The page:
Thanks to his job, Abodh Aras discovered Mumbai through the eyes of man’s best friends

February 15, 2019 10:10 pm | Updated 10:10 pm IST

Arvind was a pavement dweller outside Eros in Churchgate, back when the theatre only screened English films in the 90s. The man, of modest means with great generosity, always looked after three to four dogs at a time. He’d usually name them after the the latest releases of the time. He had a Pretty (after Pretty Woman ), James (after James Bond) and strangely an S.Raj after the Tamil actor. When Kaho Naa... Pyaar Hai released in 2000, he added a Hrithik and Ameesha to his entourage. Arvind is the reason Abodh Aras, Chief Executive Officer (CEO) of The Welfare Of Stray Dogs (WSD) and other volunteers still begin their first-aid rounds from the cinema every Sunday morning. “At least one of his dogs always had a health problem,” remembers Aras talking about the on-site programme, WSD initiated in 1996. “We said, the first dogs to treat will be Arvind’s and then, we will move on.”

Mumbai meri jaan

Today, the initiative has expanded far and wide, with volunteers getting trained by WSD and applying their knowledge in their own areas. “The on-site first-aid programme has uplifted the image of the street dog’s status in people’s eyes,” says Aras who used to first volunteer at Veermata Jijabai Udyan’s Byculla zoo before he joined WSD. He, along with others, would educate people not to litter and harass the animals. A turning point in his life was when he admitted an injured puppy at Parel. Almost a month later, the animal was dropped off at the Aras household. “The puppy had come back with a bloated stomach and didn’t make through the night,” he recollects. “It must have caught some infection and I thought to myself, if I have a small wound, will I go a hospital? I won’t.” After four months of training with veterinarian Dr. Siloo Bhagwager (alongside his MBA in Marketing), Aras established the first-aid programme. It has saved countless animals over the past two decades. Aras remembers how people would usually stone a dog to death if it had a maggot wound on its head, fearing it was rabid. Today, after seeing volunteers interact with the injured animals, people feel reassured.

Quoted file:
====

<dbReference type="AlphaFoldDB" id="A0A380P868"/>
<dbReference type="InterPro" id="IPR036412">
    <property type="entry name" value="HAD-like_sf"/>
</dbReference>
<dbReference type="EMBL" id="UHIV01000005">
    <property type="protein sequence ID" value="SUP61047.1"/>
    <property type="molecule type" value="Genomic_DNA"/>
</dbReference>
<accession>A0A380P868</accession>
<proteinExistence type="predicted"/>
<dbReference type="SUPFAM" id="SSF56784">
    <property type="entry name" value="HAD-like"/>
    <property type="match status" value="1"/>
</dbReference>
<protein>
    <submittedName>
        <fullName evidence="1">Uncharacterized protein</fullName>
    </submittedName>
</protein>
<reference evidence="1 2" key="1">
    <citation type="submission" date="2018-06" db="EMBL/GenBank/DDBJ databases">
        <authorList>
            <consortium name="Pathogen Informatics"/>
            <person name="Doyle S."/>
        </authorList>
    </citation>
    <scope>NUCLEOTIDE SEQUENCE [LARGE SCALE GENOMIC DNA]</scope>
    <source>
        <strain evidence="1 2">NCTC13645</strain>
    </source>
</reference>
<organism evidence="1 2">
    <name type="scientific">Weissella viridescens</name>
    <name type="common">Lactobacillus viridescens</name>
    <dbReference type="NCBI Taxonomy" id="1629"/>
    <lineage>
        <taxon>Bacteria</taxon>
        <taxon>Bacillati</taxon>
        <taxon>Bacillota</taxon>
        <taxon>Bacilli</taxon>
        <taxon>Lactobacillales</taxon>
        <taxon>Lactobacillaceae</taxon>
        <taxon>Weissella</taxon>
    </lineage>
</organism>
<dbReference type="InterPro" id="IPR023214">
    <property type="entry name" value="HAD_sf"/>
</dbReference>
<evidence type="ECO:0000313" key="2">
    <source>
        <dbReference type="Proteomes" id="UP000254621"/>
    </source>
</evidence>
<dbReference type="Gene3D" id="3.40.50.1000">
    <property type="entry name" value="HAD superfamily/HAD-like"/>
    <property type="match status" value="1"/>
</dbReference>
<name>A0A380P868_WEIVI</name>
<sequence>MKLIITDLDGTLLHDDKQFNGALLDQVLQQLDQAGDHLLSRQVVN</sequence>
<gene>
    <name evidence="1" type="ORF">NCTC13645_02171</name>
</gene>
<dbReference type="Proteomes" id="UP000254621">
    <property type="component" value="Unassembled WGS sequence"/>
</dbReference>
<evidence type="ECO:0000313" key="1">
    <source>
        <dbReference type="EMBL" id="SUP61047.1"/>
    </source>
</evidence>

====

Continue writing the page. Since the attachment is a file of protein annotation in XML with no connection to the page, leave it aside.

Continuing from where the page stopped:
Because of his tryst with animals, Aras began a lifelong romance with the city. “I know every gully because of dogs,” he smiles. “I used to do this everyday, so one had to eat and have chai.” His two great loves have come together in a book that took 20 years to realise. A self-proclaimed lazy man — hence, the delay — he turned author penning the children’s book, My City, My Dogs. Commissioned by Senior Editor, Bijal Vachhrajani (frequent contributor to these pages) at the non-profit publishing house, Pratham, the book features illustrations by Sumedha Sah and photographs by Hashim Badani. “Abodh [Aras] already had in mind, the dogs he was going to write about and sadly some of the dogs were no longer there,” says Badani. “There needed to be a balance between the photographs and illustrations.” The trio spent two days along Aras’ trail over the city and Badani spent the next few days trying to incorporate the characteristics and personalities of the dogs into the photographs.